black powder colonial

Black Powder For Darkest Africa

The rules I use for my wargaming are mostly Hail Caesar, Pike & Shotte and Black Powder, all from Warlord Games.

My journey to these rules has been mostly about being fed up with, and not having time for, using a dozen sets of rules anymore.

I have a large Colonial/Darkest Africa collection and the guys down the club all played BP as well.  So I wondered if there was scope to get Colonial gaming up and running at the club quickly using BP for small unit actions.

I’ve read a lot of old nonsense on various gaming forums about Black Powder being “Battalion level”.  The truth is that a unit, is a unit is a unit.  A unit can be a Brigade, Regiment, Airplane, Tank, single figure, or even a block of wood.

So there is no reason why you can’t have small-scale colonial actions, where leaders control groups of companies of platoons.

I use the rules “as is”, with no messing around of the basic mechanisms at all.  The only change to the rules is that I exchange the Black Powder commanders in combat rules for the Hail Caesar ones.  That way, the leaders become more dynamic and have more personality.

Therefore a leader can attach before any round of combat if within 8″ (we always use the 2/3rd distance rules.  You can download the QR sheet for this from the BlackPowder Yahoo Group). They can contribute between 1-4 dice depending on how many attacks they are given (more on that in a minute).

The more attacks they put in, the higher chance there is of them being hit. 1 attack means they are hit on a 12 with two dice, 2 attacks 11-12 etc.  If hit, they are rolled for. 123 dead, 456 wounded (can no longer fight in combat but may issue orders).

The commander in chief can lead a command (brigade) or “float” using the standard BP commander in chief rules.

We find it more accurately reflects the personal intervention that small-scale colonial actions sometimes required, but at great risk to that leader.


So What Else Makes It Colonial Black Powder?

Well, I use a new special rule called “tribal skirmishers”.  These are skirmish units as per the normal rules (but without the  +1 to hit skirmisher bonus).  They can however charge a formed unit if it is shaken.  So they can wear down formed units and then charge them once shaken (if the tribal skirmishers are still around at that point!).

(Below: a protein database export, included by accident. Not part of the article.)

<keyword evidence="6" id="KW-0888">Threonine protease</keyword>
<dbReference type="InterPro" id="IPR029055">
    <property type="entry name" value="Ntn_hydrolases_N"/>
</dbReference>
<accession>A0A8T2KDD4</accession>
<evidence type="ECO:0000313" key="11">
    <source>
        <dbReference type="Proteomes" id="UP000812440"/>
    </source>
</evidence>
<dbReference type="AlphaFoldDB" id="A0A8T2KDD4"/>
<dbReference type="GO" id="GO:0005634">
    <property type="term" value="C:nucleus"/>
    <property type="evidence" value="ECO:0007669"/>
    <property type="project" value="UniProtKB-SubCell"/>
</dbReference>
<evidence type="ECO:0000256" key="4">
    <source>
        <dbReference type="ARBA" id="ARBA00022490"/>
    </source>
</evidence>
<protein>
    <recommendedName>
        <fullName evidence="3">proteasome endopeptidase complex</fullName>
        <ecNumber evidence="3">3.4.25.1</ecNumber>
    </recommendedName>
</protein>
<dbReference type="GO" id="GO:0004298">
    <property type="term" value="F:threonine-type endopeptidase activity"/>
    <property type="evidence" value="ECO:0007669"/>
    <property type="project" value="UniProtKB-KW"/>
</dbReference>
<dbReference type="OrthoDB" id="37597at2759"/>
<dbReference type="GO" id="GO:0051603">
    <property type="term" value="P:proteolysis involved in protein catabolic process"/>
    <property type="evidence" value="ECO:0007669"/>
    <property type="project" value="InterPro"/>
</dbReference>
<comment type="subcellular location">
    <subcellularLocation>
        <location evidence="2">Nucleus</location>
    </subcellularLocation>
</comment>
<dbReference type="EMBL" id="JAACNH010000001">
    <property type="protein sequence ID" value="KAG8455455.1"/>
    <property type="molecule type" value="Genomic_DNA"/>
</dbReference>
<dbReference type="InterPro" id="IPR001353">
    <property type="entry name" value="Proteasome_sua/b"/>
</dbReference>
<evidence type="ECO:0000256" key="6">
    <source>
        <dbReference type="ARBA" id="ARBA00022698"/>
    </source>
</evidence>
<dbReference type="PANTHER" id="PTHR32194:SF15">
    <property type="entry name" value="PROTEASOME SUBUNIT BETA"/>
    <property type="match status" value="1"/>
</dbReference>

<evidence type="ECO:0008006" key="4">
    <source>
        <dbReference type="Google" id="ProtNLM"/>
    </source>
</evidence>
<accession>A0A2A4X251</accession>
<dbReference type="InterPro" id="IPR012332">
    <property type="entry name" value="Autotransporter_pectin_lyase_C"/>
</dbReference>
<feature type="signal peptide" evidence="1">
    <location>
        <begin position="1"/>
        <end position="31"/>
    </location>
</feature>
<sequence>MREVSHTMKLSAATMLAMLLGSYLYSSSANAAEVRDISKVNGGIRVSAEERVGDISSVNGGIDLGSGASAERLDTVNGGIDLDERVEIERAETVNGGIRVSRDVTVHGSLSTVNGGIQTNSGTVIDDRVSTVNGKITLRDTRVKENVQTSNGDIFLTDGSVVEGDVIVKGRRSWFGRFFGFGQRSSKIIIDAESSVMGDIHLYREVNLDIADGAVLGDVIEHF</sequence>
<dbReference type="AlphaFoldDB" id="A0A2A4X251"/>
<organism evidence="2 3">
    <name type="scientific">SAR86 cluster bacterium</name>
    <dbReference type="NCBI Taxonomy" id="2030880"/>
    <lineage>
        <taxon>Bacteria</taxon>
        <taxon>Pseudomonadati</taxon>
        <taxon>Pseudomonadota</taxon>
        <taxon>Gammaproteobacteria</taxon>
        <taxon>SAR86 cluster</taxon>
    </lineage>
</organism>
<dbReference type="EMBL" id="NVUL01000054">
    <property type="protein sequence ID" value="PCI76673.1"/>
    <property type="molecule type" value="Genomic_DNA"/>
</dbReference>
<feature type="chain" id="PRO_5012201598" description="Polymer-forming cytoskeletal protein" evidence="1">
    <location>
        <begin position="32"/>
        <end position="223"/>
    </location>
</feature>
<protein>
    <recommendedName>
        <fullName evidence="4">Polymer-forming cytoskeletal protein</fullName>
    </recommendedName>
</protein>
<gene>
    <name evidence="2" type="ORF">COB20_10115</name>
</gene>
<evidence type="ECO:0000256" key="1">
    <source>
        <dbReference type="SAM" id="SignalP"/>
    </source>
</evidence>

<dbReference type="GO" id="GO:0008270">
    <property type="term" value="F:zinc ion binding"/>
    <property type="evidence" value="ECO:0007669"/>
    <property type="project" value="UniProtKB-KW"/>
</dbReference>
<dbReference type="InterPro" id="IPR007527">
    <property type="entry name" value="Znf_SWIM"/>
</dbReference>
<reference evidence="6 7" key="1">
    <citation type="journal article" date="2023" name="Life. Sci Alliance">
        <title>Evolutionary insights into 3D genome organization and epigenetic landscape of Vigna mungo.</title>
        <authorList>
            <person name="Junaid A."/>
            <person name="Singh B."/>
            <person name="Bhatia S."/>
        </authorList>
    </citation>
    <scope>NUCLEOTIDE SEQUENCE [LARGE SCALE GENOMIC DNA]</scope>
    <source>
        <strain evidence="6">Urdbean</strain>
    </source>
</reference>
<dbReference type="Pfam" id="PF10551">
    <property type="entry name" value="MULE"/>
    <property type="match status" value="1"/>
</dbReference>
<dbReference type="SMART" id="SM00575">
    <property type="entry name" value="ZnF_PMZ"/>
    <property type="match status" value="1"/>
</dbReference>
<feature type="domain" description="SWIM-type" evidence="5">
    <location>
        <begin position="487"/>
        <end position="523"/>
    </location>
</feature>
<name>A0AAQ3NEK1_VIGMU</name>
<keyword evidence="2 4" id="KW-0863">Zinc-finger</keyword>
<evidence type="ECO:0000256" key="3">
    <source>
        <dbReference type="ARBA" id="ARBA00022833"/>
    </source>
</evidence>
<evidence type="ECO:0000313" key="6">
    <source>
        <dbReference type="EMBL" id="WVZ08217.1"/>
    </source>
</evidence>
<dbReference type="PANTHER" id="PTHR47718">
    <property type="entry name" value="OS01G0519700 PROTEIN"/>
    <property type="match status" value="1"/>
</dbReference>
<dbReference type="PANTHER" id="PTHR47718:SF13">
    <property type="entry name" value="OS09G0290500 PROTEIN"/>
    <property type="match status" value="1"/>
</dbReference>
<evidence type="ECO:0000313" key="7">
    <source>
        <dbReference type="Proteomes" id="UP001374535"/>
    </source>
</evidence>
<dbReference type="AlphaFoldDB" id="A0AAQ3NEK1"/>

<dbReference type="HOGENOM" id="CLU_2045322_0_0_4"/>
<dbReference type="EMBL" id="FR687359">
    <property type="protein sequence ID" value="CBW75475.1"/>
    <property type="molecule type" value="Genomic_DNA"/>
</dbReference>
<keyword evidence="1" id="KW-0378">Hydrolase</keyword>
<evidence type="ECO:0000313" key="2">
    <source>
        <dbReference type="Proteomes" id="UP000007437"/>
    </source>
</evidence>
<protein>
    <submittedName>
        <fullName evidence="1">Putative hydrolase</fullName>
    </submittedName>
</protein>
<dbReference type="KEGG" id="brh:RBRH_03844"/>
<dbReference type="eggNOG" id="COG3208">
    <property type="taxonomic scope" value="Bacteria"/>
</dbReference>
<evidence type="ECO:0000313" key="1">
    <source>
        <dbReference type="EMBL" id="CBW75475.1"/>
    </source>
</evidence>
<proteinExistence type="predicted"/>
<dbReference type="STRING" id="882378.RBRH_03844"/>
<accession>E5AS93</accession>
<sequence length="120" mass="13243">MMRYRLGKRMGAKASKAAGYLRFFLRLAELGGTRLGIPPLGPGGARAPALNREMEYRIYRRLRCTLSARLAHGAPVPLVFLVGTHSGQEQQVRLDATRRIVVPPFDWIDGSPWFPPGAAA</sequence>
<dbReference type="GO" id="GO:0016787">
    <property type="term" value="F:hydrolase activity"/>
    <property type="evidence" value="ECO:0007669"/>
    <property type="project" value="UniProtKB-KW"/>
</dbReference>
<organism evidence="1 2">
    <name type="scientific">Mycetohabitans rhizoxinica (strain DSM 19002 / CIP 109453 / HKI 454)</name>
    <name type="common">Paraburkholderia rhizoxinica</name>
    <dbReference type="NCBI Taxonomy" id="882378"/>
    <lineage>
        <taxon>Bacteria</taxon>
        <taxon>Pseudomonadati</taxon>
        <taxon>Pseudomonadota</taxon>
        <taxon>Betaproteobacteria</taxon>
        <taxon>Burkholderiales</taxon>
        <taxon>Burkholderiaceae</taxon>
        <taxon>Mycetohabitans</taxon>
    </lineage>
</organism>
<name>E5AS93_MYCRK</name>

I have also created a new stat line sheet for all the types of units we use in our games.  You can download a PDF HERE if you would like to use the stats.

To go through them quickly (read: justify them to the purists):

1. British regulars are rare and tough.

2. Colonial volunteers (superbly represented by the North Star South African white volunteer figures) have good firepower but poor melee ability.

3. There are native regulars to represent the regular Askaris.

4. There are two sorts of levies to represent the constabulary-type troops, and local rubbish levies usually with muskets.

5. We have stats for mercenaries, who are usually ex-Egyptian army troops, or deserters, as often was found in sub-Saharan Africa in the 1890’s. We use Perry Bazingers for this as they look great.

6. The tribal units get decent stats BUT we give them levy 3+ rule.  We do this so that a smaller number of regulars can pin down larger numbers of tribal units.

7. Artillery stats should be self-explanatory.  We up the capability of maxims slightly from the core rules.

8. There are very basic gunboat rules at the bottom of the stat sheet. The gunboat is always a separate command under it’s captain who we always assume has a command rating of 8 with no special rules.


Injecting More Flavour: Using Leader Cards

We also use leader cards, picked by each player at the start of the game. Each card has:

1. Leader name

2. Leaders command rating

3. Leaders command characteristic (a single positive or negative attribute taken from the BP characteristics rules for aggressive, timid etc).

4. Close combat ability (usually 1-4 dice)

5. Special skill.  Some leaders have an additional skill, such as giving their units better fieldcraft to avoid rifle fire for example.

We have found that the cards create instant variation in the game, and allow for elements of roleplay.  With some of the special skills being “one shot weapons” it also introduces another element into players game strategies.


How To Use The Character Cards

Before the start of a game simply get each player to draw a card from the relevant deck.  For the natives this is simple.  Pick one card from the commander deck for your army leader and then one card per command (brigade) for the rest of your characters.

For the colonists it is slightly more complex to reflect formal military structures.  There are three decks,  Commanders, senior subordinates and subordinates.

The colonists always pick one card for their commander in chief. One card for a senior subordinate. Then one card per other command in their force.

So if you are allowing the colonists to have three commands (brigades) for their force structure, they would pull a Commander card, a senior sub card and two subordinate cards.

You could always randomise the amount allowed per army, perhaps by allowing a commander in chief and one subordinate per side and then rolling a D6 in some way to determine additional subordinates.

The cards can be downloaded as pdf’s here:

Character Cards Colonial Commanders

Character Cards Colonial Subcoms

Character Cards Colonial Senior Subcoms

Colonial Characters Native Commanders

Character Cards Native Subcoms